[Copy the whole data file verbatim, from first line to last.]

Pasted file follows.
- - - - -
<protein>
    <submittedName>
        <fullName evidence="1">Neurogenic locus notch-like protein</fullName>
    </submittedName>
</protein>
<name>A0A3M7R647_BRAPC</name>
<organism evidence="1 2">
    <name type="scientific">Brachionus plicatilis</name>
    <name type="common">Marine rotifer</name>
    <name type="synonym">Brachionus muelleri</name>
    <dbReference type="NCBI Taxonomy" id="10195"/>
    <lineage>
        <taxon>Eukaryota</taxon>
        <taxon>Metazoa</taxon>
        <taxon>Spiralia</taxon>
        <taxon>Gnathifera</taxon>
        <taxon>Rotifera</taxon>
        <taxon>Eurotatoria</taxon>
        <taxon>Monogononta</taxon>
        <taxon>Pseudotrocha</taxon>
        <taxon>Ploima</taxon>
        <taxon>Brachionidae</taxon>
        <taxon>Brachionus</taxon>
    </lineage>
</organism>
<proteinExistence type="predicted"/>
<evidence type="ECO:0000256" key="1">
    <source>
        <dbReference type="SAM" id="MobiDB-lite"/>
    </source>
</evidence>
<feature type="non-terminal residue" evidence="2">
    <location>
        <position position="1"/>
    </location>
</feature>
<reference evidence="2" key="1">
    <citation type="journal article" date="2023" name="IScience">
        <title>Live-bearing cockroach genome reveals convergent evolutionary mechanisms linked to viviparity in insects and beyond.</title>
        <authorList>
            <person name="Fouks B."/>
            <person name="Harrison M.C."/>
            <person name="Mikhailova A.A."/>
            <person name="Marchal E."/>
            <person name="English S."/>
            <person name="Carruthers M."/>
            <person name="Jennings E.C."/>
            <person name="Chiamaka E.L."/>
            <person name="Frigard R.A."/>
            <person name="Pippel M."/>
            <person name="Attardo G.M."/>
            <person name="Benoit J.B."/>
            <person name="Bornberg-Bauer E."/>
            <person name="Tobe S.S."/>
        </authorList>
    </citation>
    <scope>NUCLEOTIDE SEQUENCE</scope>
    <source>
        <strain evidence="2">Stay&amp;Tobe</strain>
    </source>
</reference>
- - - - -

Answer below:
<protein>
    <submittedName>
        <fullName evidence="1">Neurogenic locus notch-like protein</fullName>
    </submittedName>
</protein>
<name>A0A3M7R647_BRAPC</name>
<organism evidence="1 2">
    <name type="scientific">Brachionus plicatilis</name>
    <name type="common">Marine rotifer</name>
    <name type="synonym">Brachionus muelleri</name>
    <dbReference type="NCBI Taxonomy" id="10195"/>
    <lineage>
        <taxon>Eukaryota</taxon>
        <taxon>Metazoa</taxon>
        <taxon>Spiralia</taxon>
        <taxon>Gnathifera</taxon>
        <taxon>Rotifera</taxon>
        <taxon>Eurotatoria</taxon>
        <taxon>Monogononta</taxon>
        <taxon>Pseudotrocha</taxon>
        <taxon>Ploima</taxon>
        <taxon>Brachionidae</taxon>
        <taxon>Brachionus</taxon>
    </lineage>
</organism>
<proteinExistence type="predicted"/>
<evidence type="ECO:0000256" key="1">
    <source>
        <dbReference type="SAM" id="MobiDB-lite"/>
    </source>
</evidence>
<feature type="non-terminal residue" evidence="2">
    <location>
        <position position="1"/>
    </location>
</feature>
<reference evidence="2" key="1">
    <citation type="journal article" date="2023" name="IScience">
        <title>Live-bearing cockroach genome reveals convergent evolutionary mechanisms linked to viviparity in insects and beyond.</title>
        <authorList>
            <person name="Fouks B."/>
            <person name="Harrison M.C."/>
            <person name="Mikhailova A.A."/>
            <person name="Marchal E."/>
            <person name="English S."/>
            <person name="Carruthers M."/>
            <person name="Jennings E.C."/>
            <person name="Chiamaka E.L."/>
            <person name="Frigard R.A."/>
            <person name="Pippel M."/>
            <person name="Attardo G.M."/>
            <person name="Benoit J.B."/>
            <person name="Bornberg-Bauer E."/>
            <person name="Tobe S.S."/>
        </authorList>
    </citation>
    <scope>NUCLEOTIDE SEQUENCE</scope>
    <source>
        <strain evidence="2">Stay&amp;Tobe</strain>
    </source>
</reference>